South Australian police must conduct personal searches in accordance with the Summary Offences Act 1953 (SA), the Controlled Substances Act 1984 (SA) and the Criminal Law (Forensic Procedures) Act 2007 (SA). Under these pieces of legislation, SA police have the power to search a person without arrest in the following circumstances:
- Police have a reasonable belief the person is in possession of drugs, equipment or ingredients (precursors);
- There is a reasonable belief that the person has a concealed weapon or stolen property on their person; or
- In order for police to prevent serious violence.
In the first instance, police must use a metal detector to search for the presence of metal. This would indicate whether the person has a concealed weapon. If the metal detector senses a metal item, police can request the person to show them what it is. If the person refuses, the police then have the power to search the person.
South Australian police may use as much force as reasonably necessary when conducting a search.
In South Australia, intimate and intrusive searches can also be conducted throughout a police investigation. Intimate and intrusive searches are a search of the body which involves the exposure of the genital and anal area, buttocks or female breasts. These kinds of searches must be conducted by a medical practitioner or registered nurse and you must be given the opportunity to have a witness present for the search.
Personal Searches in South Australia has further information to read.
Personal Searches in the Northern Territory
Personal searches are conducted by NT police in accordance with the Police Administration Act (NT). Under the legislation, Northern Territory police can search a person when the circumstances are urgent or serious which requires an immediate search without a warrant.
NT police can conduct a non-intimate procedure personal search where they reasonably suspect a serious offence has been committed. This search includes the taking of saliva, hair or buccal swab samples and taking fingerprints. NT police can also conduct an identifying non-intimate search where photographs, hand and foot prints are taken.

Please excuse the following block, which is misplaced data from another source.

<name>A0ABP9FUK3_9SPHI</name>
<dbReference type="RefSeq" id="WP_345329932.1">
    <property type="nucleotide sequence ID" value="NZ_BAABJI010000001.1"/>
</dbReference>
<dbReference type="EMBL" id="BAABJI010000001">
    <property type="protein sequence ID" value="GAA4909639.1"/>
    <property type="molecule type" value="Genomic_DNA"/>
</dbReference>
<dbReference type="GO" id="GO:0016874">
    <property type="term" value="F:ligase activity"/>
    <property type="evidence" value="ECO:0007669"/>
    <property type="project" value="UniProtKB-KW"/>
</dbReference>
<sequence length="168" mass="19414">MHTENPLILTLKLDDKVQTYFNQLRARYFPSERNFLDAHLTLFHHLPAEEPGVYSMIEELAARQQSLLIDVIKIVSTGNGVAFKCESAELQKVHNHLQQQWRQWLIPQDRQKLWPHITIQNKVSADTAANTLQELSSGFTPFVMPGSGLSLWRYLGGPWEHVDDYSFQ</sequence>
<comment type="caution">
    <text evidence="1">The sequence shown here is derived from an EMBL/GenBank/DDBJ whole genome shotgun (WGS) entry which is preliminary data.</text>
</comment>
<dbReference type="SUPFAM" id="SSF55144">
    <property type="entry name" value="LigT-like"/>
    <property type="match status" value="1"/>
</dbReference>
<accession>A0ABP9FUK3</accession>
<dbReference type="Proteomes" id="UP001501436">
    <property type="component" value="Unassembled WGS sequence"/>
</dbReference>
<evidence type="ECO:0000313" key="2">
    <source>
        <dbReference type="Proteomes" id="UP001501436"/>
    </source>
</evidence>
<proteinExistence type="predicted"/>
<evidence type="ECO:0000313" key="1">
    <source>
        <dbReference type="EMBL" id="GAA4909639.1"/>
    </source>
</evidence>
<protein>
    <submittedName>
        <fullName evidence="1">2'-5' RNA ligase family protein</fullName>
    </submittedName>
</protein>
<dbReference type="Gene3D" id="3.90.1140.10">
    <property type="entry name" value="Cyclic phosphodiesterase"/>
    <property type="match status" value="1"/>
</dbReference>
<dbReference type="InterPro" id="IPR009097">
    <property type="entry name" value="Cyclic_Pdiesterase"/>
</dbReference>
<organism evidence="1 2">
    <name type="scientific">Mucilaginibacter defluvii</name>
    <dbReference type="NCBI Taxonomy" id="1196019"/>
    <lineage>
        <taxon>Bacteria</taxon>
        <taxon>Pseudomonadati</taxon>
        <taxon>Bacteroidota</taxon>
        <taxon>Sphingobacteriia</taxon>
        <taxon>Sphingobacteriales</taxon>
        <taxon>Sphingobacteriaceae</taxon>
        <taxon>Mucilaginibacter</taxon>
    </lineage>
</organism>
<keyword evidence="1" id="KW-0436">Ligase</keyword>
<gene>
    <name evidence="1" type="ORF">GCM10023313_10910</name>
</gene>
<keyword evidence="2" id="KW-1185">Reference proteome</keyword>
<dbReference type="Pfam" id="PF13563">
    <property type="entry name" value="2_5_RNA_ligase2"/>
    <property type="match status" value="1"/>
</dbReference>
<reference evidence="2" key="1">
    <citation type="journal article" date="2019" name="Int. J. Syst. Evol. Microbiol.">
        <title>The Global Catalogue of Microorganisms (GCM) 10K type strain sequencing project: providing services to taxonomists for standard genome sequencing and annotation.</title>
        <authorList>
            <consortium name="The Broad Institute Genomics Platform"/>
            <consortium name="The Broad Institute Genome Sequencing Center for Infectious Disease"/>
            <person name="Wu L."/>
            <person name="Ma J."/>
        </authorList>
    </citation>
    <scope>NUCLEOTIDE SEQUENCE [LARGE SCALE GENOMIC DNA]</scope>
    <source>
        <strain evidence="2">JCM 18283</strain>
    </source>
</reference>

If in custody, police can conduct an intimate procedure search but only with a Local Court Judge’s approval or your consent. More detailed information can be found in our article, Personal Searches in the Northern Territory.
Personal searches in the Australian Capital Territory
Police can conduct personal searches in the ACT without warrant when there is reasonable suspicion that the person has evidence of a serious offence or unlawfully obtained property. ACT police can only conduct a personal search without warrant under the Crimes Act 1900 (ACT) and when it is necessary to prevent the loss or destruction of evidence or being of an urgent situation.
ACT police can conduct frisk searches. These types of personal searches involve a police officer of the same gender quickly running their hands or a metal detector over the person’s outer clothing.
Police also have the power to stop, detain and conduct a strip search of a person. The police officer must reasonably suspect the person has evidence in their possession and that a visual inspection of the body will show that evidence.
Commonwealth personal searches
Customs officers under the Customs Act 1901 (Cth) have the power to inspect traveller’s luggage in any situation. Customs officers have this power even where there is no evidence to suggest a traveller has anything unlawful in their possession.
The Customs Act 1901 (Cth) also grants officers the power to conduct both frisk and external searches. In circumstances where there is reasonable suspicion that you are internally concealing an unlawful item, an internal search can be conducted. The officer must obtain an order from a judge and a doctor must carry out the search.